Campus bar changes direction from a dance club to a cozy pub
This past summer, Mount Allison’s campus bar, the Pond, went through some major changes. Students may remember the Pond for its murals, sticky floors and poor lighting, but the Pond has an updated rustic pub look with brand new tables, booths, a pool table and a fresh paint job.
“Students were not coming to the pub,” said Andy Hebert, manager of ancillary operations, who led the renovations. “We started doing focus groups, we started doing surveys to find out why people didn’t like the space. We were trying to be a dance club and it was just too small. People didn’t feel comfortable in the space – it was too hot, too dark.”
The changes were first proposed by former MASU president Ryan LeBreton in the summer of 2016. The University took a year to consult students and gather feedback. Over this past summer, the University funded the changes and the MASU collaborated to help shape the new direction of the bar.
Eduardo Bracho, a Mt. A student who works for Event Services, described the new vibe as “pub-feeling.” The bar is now open for lunch and dinner, and is in the process of expanding its menu.
Eva Gourdji, a fourth-year student and bartender, mentioned the increased lighting. “It was very poorly lit as well as kind of dark which made it feel unsafe, so we definitely have way more lights,” Gourdji said. “It’s more of a social space than a party room.”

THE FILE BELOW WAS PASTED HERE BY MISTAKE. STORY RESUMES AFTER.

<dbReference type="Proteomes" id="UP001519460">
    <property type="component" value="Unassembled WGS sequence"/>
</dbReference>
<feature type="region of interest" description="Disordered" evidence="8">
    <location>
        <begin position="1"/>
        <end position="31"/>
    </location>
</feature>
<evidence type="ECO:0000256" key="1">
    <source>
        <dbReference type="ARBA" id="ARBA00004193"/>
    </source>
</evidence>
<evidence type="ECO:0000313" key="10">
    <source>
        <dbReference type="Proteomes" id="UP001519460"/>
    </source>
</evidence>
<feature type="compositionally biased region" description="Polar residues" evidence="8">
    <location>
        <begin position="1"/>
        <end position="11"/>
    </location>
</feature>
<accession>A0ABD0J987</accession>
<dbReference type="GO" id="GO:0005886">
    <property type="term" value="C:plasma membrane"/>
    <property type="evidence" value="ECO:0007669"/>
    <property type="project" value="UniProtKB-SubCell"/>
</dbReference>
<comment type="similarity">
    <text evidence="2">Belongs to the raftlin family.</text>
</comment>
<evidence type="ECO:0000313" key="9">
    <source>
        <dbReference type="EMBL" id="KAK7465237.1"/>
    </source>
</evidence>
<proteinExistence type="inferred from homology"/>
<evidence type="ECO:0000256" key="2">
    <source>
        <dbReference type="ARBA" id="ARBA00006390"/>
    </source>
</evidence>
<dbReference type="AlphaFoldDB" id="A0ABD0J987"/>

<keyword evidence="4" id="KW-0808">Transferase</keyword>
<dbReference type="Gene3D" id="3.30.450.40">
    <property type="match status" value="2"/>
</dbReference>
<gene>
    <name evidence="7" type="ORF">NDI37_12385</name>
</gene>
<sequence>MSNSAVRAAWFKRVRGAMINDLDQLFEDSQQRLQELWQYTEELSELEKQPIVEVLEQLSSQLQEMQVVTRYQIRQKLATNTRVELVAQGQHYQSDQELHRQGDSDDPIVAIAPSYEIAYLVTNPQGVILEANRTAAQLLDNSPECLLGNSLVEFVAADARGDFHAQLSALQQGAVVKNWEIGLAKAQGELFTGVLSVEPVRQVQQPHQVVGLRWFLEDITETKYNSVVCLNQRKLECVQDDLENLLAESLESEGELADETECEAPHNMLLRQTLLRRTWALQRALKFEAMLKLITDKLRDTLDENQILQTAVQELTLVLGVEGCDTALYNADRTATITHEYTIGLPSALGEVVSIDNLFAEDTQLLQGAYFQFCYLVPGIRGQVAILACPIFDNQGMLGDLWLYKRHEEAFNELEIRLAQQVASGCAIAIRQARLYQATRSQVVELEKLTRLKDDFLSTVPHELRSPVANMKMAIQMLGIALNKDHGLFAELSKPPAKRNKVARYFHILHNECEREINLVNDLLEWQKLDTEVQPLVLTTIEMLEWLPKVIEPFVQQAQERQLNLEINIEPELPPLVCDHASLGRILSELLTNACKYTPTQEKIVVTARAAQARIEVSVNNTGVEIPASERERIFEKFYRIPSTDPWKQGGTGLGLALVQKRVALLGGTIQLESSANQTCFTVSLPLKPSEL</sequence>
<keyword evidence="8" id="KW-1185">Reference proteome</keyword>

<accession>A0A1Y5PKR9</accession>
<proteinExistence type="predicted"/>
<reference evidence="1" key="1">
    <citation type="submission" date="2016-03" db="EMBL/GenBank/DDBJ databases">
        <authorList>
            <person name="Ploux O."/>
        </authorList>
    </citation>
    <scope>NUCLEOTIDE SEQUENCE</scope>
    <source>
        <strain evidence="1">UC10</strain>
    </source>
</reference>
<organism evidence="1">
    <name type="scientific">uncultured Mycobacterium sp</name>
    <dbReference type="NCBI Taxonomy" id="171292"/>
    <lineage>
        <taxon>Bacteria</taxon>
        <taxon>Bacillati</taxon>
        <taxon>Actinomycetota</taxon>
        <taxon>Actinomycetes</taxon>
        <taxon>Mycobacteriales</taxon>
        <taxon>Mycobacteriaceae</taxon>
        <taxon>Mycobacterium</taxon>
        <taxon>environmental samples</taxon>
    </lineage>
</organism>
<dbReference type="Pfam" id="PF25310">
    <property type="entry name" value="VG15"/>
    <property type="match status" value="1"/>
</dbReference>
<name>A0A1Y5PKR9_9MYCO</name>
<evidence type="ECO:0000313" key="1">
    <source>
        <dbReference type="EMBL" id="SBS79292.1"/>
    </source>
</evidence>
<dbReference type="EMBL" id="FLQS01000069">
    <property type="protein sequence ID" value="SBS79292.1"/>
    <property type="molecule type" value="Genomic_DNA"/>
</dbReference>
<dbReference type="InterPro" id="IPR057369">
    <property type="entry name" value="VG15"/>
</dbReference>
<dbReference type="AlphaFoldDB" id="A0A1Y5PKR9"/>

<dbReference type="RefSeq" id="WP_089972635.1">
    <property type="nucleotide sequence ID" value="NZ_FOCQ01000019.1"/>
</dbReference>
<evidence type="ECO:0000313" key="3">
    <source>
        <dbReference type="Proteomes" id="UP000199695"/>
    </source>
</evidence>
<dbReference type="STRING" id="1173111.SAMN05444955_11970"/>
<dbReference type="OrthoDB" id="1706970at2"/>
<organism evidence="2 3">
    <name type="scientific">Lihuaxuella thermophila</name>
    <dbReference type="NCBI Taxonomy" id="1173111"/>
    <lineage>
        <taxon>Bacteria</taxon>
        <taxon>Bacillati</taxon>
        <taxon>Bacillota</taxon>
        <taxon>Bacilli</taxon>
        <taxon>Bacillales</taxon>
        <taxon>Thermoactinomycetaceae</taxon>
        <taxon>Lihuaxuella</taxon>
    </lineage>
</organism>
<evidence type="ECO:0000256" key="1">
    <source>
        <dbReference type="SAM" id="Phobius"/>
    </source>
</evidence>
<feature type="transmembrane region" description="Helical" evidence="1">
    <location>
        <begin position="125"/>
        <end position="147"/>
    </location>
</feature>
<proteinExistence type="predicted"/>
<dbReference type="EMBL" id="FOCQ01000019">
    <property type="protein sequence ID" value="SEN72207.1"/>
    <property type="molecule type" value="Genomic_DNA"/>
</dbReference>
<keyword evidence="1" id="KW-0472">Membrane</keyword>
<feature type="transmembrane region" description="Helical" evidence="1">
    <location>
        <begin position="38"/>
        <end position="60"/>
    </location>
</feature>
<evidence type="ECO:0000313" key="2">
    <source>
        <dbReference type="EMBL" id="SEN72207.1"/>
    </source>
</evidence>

The Pond’s changes aim to bring a larger and more diverse crowd to the bar.
Gourdji has already noticed a difference in clientele. “[It was an] exclusive space where only certain people would go on certain dates, and this year on the Wednesday and Thursday nights it’s been crowded but with such a mix of people,” she said.
Fourth-year student Shaelee Mitchinson, a Pond regular, likes the new changes to the campus bar and described the new ambience as “an intimate vibe” and “cozier.”
The Pond now has an entertainment committee that will help shape its new direction. MASU President Sara Camus said that the changes were guided by feedback from students that focused on the need for the bar to be a getaway from the stress of university life.
“The aesthetic that was chosen was to be an escape – a warmer rustic tone,” Camus said. ”I really like that it’s a casual space now, where students are encouraged to not have their sole focus of their night be drink specials and dancing.”
While the Pond may have a fresh new look, only time will tell whether students embrace the changes.